I consider a sense of pace to be one of the most vital aspects of successful lessons. It is also something that it takes trainee teachers a long time to get right: that sense that experienced teachers get about how long an activity should take, how hard they can push students on any particular task and where in lessons students need to slow down is just something that can only be learnt through trial and error.
Planning a pacey lesson is also something that is not all that easy to cover in a CPD session; it is more a matter of continuous reflection on lessons rather than any specific ‘teachable’ skills. That said, this post will contain a session covering 5 specific techniques that aim to help teachers instil a sense of pace in lessons. These techniques then need to be ‘practised’ live in front of a class to get them right.
In order to make this a practical session, and also to ensure that the session was created with in-built uptake time in mind, I asked the trainees to bring with them, either on computer or in the form of printed slides, a lesson that they had planned but not yet taught. The aim was that after the content of the session had been covered, they spend some time reflecting on and improving their planning in relation the content of the session.
1) Learning the techniques
In the first part of the session, the participants have to familiarise themselves with 5 techniques. These are included in the resources attachment at the bottom of the post, and are all taken from the book, ‘Teach Like a Champion’. This is done through expert groups, where pairs will become expert at one technique then move into different fours as they share their technique with another pair, swapping groups until all techniques are covered. I include a recording table in the slides with space to make notes about each technique.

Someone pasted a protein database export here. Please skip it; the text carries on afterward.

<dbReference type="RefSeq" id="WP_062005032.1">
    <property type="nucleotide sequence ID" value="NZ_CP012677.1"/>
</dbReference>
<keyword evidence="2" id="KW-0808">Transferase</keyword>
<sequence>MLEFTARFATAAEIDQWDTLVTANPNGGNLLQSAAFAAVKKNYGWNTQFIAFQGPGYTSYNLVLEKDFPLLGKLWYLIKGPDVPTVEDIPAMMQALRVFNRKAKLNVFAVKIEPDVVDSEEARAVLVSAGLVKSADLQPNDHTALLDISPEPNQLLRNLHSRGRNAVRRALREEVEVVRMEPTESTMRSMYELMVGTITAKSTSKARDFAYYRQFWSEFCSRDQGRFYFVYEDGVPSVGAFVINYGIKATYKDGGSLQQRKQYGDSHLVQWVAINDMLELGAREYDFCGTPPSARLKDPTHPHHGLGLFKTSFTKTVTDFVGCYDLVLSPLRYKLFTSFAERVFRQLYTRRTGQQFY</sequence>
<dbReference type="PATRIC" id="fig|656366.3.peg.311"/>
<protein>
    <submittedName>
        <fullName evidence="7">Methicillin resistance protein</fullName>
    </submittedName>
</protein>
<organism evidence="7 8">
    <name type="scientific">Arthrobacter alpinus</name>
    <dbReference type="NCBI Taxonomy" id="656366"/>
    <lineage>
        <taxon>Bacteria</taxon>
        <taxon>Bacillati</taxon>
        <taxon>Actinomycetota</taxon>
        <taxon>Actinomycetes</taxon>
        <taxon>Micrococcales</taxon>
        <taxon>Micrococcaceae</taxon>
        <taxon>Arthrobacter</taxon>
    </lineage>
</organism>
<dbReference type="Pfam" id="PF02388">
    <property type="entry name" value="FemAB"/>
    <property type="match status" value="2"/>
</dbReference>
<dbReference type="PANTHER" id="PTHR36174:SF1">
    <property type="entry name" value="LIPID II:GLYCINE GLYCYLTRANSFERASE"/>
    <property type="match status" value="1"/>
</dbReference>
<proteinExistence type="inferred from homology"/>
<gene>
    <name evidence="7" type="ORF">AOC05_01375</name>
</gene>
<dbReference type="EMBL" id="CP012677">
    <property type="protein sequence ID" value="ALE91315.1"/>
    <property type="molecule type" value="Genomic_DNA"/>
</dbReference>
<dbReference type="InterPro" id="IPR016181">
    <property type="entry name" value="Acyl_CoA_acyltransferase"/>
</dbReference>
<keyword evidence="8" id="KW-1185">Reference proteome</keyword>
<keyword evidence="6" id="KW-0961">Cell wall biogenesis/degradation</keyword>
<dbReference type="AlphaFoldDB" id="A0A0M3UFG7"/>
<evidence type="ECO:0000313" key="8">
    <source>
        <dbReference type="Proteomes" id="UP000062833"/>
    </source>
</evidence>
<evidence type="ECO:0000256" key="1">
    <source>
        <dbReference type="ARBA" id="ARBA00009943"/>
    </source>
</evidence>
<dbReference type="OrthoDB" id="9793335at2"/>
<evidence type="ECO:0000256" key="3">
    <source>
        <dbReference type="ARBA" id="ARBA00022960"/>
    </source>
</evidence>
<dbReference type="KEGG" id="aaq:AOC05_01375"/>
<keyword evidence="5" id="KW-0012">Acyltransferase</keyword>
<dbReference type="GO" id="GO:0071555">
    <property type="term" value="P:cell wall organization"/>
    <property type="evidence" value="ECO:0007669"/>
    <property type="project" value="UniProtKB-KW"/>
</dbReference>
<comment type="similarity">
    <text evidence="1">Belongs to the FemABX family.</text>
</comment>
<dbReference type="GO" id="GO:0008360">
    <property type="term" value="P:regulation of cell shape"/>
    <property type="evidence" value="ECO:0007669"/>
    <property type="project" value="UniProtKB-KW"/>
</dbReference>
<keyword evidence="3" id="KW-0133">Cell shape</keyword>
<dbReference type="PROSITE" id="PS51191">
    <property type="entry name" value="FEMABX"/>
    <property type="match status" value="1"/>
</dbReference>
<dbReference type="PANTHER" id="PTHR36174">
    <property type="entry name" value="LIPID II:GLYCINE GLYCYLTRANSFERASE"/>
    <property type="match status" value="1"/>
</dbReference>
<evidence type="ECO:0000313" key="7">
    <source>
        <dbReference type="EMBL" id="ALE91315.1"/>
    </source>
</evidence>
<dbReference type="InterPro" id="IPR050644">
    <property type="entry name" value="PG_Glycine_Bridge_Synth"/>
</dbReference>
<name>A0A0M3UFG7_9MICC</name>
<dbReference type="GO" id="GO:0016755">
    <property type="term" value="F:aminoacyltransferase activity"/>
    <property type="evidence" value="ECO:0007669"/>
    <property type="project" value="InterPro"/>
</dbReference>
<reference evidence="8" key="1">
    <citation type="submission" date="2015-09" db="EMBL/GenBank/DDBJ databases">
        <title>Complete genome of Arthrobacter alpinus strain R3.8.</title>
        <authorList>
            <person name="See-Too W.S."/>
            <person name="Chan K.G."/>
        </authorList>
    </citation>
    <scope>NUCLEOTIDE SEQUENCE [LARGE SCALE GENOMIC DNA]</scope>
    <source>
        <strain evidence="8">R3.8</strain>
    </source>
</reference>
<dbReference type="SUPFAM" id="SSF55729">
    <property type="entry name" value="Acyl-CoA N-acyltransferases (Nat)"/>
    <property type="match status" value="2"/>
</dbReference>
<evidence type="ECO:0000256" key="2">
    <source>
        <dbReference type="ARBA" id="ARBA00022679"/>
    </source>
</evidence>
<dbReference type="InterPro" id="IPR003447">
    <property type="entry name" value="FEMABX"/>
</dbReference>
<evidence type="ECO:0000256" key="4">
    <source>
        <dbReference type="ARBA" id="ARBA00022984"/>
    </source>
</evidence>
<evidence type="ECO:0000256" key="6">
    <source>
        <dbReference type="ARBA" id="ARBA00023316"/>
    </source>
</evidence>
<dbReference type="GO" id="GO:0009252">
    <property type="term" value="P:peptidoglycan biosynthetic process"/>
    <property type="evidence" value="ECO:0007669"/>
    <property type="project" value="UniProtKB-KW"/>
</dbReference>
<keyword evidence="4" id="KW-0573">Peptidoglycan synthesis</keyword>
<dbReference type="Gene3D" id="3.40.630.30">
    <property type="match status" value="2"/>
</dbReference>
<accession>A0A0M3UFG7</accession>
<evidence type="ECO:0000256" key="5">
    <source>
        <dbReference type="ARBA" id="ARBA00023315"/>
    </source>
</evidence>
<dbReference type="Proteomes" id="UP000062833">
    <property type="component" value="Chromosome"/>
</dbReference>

2) Reflecting on planning
The participants now move into pairs talking their lesson through with a partner. Below is a list of coaching questions that I gave to each participant, based upon the techniques covered earlier in the session, to help generate reflective conversations:
|Change the paceHow can you introduce a balance between active and passive activities?Have you got any activities that might take too long? How can you break this up?|
|Brighten linesHow can you ensure that the beginnings and endings of all activities are clearly demarcated?How can you signal to students that activities are ending, or drawing near to a close?|
|All handsHow can you increase the number of students involved in the learning?How can you prevent pace being taken out of the lesson from distractions?|
|Look forwardHow can you build a sense of anticipation about where the lesson is going?Do students know where they are heading? How have you conveyed this?|
|Work the clockHow are you conveying a sense of urgency through timings?How can you use timings to improve transitions?|
Finally, the participants complete an exit card, detailing the changes that they want to make in their lesson planning.
Please find the resources below; I hope the session is useful.